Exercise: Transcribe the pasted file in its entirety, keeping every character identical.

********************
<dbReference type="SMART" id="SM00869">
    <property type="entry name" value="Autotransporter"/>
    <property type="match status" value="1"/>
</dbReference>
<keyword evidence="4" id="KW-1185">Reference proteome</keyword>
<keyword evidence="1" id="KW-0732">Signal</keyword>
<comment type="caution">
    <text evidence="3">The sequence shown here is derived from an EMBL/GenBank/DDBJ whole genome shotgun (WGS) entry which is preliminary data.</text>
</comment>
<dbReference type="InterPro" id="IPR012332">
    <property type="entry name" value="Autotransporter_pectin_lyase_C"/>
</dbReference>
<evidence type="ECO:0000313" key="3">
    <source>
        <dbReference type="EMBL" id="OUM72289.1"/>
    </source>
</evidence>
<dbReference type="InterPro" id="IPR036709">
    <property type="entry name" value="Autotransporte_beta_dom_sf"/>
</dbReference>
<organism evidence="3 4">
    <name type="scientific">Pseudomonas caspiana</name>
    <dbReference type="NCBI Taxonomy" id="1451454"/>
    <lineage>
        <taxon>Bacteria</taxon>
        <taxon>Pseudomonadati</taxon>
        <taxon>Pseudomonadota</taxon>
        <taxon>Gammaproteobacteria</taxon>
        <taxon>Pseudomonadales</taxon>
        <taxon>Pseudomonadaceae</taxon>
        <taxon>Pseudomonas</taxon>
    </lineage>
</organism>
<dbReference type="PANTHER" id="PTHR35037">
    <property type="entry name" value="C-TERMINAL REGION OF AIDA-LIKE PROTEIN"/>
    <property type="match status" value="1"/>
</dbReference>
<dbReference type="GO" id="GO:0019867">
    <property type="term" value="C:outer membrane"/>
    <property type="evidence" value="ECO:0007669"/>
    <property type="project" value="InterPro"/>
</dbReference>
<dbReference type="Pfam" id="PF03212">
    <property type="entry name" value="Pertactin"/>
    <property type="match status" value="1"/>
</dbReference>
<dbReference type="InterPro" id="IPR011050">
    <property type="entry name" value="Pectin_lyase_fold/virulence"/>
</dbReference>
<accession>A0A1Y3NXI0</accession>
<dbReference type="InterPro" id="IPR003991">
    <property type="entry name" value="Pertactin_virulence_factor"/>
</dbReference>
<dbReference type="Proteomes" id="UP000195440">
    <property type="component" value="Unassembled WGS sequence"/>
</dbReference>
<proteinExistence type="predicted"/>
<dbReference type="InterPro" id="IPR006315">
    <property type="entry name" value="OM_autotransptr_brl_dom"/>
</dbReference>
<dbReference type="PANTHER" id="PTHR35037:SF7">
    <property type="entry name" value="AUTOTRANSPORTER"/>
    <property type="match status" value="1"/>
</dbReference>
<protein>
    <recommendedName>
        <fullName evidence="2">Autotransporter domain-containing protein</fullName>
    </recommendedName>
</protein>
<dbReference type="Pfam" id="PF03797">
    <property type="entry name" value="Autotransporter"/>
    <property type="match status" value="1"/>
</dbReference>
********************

<dbReference type="SMART" id="SM00869">
    <property type="entry name" value="Autotransporter"/>
    <property type="match status" value="1"/>
</dbReference>
<keyword evidence="4" id="KW-1185">Reference proteome</keyword>
<keyword evidence="1" id="KW-0732">Signal</keyword>
<comment type="caution">
    <text evidence="3">The sequence shown here is derived from an EMBL/GenBank/DDBJ whole genome shotgun (WGS) entry which is preliminary data.</text>
</comment>
<dbReference type="InterPro" id="IPR012332">
    <property type="entry name" value="Autotransporter_pectin_lyase_C"/>
</dbReference>
<evidence type="ECO:0000313" key="3">
    <source>
        <dbReference type="EMBL" id="OUM72289.1"/>
    </source>
</evidence>
<dbReference type="InterPro" id="IPR036709">
    <property type="entry name" value="Autotransporte_beta_dom_sf"/>
</dbReference>
<organism evidence="3 4">
    <name type="scientific">Pseudomonas caspiana</name>
    <dbReference type="NCBI Taxonomy" id="1451454"/>
    <lineage>
        <taxon>Bacteria</taxon>
        <taxon>Pseudomonadati</taxon>
        <taxon>Pseudomonadota</taxon>
        <taxon>Gammaproteobacteria</taxon>
        <taxon>Pseudomonadales</taxon>
        <taxon>Pseudomonadaceae</taxon>
        <taxon>Pseudomonas</taxon>
    </lineage>
</organism>
<dbReference type="PANTHER" id="PTHR35037">
    <property type="entry name" value="C-TERMINAL REGION OF AIDA-LIKE PROTEIN"/>
    <property type="match status" value="1"/>
</dbReference>
<dbReference type="GO" id="GO:0019867">
    <property type="term" value="C:outer membrane"/>
    <property type="evidence" value="ECO:0007669"/>
    <property type="project" value="InterPro"/>
</dbReference>
<dbReference type="Pfam" id="PF03212">
    <property type="entry name" value="Pertactin"/>
    <property type="match status" value="1"/>
</dbReference>
<dbReference type="InterPro" id="IPR011050">
    <property type="entry name" value="Pectin_lyase_fold/virulence"/>
</dbReference>
<accession>A0A1Y3NXI0</accession>
<dbReference type="InterPro" id="IPR003991">
    <property type="entry name" value="Pertactin_virulence_factor"/>
</dbReference>
<dbReference type="Proteomes" id="UP000195440">
    <property type="component" value="Unassembled WGS sequence"/>
</dbReference>
<proteinExistence type="predicted"/>
<dbReference type="InterPro" id="IPR006315">
    <property type="entry name" value="OM_autotransptr_brl_dom"/>
</dbReference>
<dbReference type="PANTHER" id="PTHR35037:SF7">
    <property type="entry name" value="AUTOTRANSPORTER"/>
    <property type="match status" value="1"/>
</dbReference>
<protein>
    <recommendedName>
        <fullName evidence="2">Autotransporter domain-containing protein</fullName>
    </recommendedName>
</protein>
<dbReference type="Pfam" id="PF03797">
    <property type="entry name" value="Autotransporter"/>
    <property type="match status" value="1"/>
</dbReference>